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Indian J Ophthalmol. 2007 Jan-Feb;55(1):37-42.

A study of the spectrum of Acanthamoeba keratitis: a three-year study at a tertiary eye care referral center in South India.

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  • 1Microbiology Research Centre, Aravind Eye Hospital and Postgraduate Institute of Ophthalmology, Tirunelveli, Tamil Nadu-627 001, India.



To determine the epidemiological and clinical characteristics of Acanthamoeba keratitis and also to determine the sensitivity and specificity of smears in the detection of Acanthamoeba.


A retrospective review of all culture-positive cases of Acanthamoeba keratitis seen between October 1999 and August 2002 was performed. Corneal scrapes were subjected to culture and microscopy using standard protocols.


Out of 3183 consecutive patients with clinically diagnosed corneal ulcers evaluated, 33 (1.04%) were found to be due to Acanthamoeba. Twenty-four out of 33 (72.72%) were less than 51 years of age (P<0.001). All patients were from rural areas (P<0.001) and 26 (78.79%) of them were agricultural workers (P=0.031). All 33 had history of corneal injury (P<0.001) and 28 (84.85%) patients had injury with mud (P<0.001). All 33 (100%) patients had previous medical treatment (P=0.009) and 10 (30.3%) had used traditional eye medicines (P=0.183). A clinical pattern of ring infiltrate was characteristic in 15 (45.45%) patients. The diameter of the corneal ulcer was more than 6 mm in 27 (81.82%) eyes (P<0.001). Twenty-six (78.79%) patients had visual acuity of perception of light on initial presentation (P<0.001) and 24 (72.73%) had the same as their final visual outcome. The sensitivity of 10% potassium hydroxide (KOH) preparation was found to be higher (P<0.001) in the detection of Acanthamoeba cysts.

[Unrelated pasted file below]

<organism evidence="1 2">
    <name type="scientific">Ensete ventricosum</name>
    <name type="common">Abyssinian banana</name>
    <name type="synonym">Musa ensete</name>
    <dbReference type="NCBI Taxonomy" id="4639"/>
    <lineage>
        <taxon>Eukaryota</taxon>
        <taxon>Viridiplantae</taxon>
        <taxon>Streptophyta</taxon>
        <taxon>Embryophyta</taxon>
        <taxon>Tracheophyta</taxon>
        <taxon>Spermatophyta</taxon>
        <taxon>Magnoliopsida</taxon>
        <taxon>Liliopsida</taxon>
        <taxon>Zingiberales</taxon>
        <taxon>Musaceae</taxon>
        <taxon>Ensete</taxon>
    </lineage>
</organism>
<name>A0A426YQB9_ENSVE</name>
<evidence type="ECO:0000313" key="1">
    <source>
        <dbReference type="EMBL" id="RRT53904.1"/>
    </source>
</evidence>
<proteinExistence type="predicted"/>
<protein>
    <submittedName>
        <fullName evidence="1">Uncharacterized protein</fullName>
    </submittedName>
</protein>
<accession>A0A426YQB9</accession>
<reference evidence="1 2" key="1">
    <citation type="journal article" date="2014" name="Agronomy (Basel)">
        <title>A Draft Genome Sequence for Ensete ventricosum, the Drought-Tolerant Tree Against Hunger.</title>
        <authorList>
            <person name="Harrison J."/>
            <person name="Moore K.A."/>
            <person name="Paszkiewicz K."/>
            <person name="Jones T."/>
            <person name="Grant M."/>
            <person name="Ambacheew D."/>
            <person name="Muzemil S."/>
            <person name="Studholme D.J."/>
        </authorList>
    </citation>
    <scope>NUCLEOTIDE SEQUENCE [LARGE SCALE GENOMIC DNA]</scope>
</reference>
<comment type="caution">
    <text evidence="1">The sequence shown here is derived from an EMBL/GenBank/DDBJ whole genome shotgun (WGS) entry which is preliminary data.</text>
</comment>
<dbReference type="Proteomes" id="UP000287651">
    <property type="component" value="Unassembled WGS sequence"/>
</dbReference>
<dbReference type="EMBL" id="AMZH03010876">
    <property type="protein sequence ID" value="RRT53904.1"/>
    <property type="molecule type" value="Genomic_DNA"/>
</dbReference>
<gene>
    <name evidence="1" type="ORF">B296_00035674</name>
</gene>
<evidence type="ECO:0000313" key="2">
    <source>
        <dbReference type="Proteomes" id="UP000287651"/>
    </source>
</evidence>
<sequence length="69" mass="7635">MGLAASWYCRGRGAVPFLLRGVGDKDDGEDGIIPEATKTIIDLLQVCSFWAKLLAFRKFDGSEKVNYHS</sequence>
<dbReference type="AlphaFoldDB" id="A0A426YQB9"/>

The incidence of Acanthamoeba keratitis amongst the corneal ulcer patients was 1% in this setting and it was mainly due to corneal injury by mud. The KOH preparation is a sensitive diagnostic tool for the detection of Acanthamoeba. Delayed diagnosis or misdiagnosis and inappropriate antimicrobial therapy results in poor visual outcome.

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